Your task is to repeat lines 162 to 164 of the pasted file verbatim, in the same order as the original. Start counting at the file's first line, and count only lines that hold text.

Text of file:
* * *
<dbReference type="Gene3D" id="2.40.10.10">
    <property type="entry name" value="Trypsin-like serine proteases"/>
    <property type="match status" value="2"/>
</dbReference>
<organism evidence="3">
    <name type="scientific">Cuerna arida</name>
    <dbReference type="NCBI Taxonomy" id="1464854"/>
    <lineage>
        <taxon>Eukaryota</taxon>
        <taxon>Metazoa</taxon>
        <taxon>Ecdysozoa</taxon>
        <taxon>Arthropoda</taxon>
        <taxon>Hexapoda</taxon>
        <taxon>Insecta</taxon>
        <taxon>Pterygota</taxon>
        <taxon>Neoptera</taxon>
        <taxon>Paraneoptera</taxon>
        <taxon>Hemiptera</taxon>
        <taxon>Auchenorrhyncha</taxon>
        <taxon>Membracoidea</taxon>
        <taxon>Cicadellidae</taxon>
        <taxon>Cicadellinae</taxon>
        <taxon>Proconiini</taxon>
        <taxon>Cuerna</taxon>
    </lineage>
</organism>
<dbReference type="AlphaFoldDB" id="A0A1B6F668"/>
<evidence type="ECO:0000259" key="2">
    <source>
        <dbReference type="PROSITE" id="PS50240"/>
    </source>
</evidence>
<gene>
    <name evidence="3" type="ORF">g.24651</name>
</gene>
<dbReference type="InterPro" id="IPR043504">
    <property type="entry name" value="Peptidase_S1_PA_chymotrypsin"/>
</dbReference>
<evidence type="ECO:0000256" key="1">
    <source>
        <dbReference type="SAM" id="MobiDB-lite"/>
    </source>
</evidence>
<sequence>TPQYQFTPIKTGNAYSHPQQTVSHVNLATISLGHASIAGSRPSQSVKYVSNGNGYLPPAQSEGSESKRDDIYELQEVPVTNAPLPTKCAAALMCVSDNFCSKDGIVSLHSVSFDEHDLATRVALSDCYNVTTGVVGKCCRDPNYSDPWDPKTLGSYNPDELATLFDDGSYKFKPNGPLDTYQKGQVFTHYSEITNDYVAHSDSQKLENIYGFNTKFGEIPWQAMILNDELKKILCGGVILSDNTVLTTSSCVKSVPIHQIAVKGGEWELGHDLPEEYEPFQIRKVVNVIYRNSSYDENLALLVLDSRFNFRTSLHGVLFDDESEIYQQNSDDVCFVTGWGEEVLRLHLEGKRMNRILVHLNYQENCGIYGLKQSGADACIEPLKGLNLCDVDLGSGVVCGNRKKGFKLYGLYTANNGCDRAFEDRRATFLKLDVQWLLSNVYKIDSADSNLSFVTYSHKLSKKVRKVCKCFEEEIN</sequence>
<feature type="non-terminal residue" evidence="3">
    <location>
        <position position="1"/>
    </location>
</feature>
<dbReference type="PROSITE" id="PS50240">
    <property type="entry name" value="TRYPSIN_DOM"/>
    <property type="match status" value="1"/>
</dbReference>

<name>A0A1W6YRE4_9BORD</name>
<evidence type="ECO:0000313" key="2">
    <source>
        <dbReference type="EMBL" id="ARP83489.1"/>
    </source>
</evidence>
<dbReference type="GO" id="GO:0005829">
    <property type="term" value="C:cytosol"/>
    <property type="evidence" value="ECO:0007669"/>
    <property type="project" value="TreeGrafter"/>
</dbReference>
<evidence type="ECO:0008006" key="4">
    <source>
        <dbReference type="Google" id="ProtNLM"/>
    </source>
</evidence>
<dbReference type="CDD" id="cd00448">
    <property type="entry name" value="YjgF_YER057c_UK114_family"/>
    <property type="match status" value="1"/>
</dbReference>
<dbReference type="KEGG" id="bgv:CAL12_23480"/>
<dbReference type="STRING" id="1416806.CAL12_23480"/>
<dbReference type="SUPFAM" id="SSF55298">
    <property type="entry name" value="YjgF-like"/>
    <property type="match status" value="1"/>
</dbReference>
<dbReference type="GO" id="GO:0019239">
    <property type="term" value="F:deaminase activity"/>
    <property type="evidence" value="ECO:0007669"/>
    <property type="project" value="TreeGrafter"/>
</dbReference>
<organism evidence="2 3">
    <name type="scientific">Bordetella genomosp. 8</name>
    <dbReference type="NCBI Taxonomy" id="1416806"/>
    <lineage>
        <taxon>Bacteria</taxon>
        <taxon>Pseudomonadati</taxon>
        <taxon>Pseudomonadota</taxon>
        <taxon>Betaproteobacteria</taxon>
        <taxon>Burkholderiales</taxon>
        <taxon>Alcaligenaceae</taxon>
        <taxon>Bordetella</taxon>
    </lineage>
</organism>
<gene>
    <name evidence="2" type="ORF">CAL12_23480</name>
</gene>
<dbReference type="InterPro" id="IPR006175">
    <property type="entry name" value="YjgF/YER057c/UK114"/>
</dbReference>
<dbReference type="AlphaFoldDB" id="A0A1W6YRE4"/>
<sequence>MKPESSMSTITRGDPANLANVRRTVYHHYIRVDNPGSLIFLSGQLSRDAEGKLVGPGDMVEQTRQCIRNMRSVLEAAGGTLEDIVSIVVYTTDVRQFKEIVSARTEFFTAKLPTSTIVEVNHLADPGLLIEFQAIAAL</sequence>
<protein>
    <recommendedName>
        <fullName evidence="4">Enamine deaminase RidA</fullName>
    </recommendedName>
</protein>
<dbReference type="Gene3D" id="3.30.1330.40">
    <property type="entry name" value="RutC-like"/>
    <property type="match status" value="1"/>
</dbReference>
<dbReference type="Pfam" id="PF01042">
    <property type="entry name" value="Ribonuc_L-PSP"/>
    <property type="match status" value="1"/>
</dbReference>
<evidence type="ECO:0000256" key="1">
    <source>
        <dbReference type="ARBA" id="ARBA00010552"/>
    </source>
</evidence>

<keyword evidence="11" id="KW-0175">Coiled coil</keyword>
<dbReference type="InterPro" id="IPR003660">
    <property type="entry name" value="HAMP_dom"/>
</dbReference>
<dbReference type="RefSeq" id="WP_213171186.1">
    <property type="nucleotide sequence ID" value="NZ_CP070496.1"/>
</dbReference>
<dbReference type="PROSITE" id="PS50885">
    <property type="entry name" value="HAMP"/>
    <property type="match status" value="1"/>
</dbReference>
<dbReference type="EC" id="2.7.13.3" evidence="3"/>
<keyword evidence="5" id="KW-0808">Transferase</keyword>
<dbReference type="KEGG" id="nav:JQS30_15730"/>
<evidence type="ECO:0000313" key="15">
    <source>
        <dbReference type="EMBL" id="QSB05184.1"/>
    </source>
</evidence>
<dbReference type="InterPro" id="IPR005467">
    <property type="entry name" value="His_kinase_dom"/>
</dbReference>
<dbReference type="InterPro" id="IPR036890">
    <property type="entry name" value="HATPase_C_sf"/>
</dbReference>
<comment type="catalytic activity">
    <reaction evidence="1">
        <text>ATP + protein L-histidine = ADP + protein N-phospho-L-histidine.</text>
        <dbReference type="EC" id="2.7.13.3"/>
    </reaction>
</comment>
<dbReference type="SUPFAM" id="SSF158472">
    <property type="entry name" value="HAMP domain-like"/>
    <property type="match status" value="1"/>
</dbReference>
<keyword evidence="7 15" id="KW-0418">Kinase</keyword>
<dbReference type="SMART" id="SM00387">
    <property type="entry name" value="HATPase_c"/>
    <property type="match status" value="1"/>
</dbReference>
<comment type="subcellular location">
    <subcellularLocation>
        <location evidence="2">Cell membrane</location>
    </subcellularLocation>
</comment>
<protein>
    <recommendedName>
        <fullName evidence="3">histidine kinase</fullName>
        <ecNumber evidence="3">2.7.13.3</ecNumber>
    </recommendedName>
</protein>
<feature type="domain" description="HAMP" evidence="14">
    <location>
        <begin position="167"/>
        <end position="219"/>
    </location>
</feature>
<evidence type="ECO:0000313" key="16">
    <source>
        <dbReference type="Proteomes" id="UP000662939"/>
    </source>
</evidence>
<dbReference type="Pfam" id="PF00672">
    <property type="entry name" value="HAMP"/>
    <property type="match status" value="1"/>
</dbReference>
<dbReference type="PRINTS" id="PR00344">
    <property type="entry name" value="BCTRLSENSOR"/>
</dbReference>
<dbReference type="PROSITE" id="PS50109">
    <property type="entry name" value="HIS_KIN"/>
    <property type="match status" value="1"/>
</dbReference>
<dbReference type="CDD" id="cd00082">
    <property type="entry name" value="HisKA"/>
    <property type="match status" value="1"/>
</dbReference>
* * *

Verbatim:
    <property type="match status" value="1"/>
</dbReference>
<comment type="subcellular location">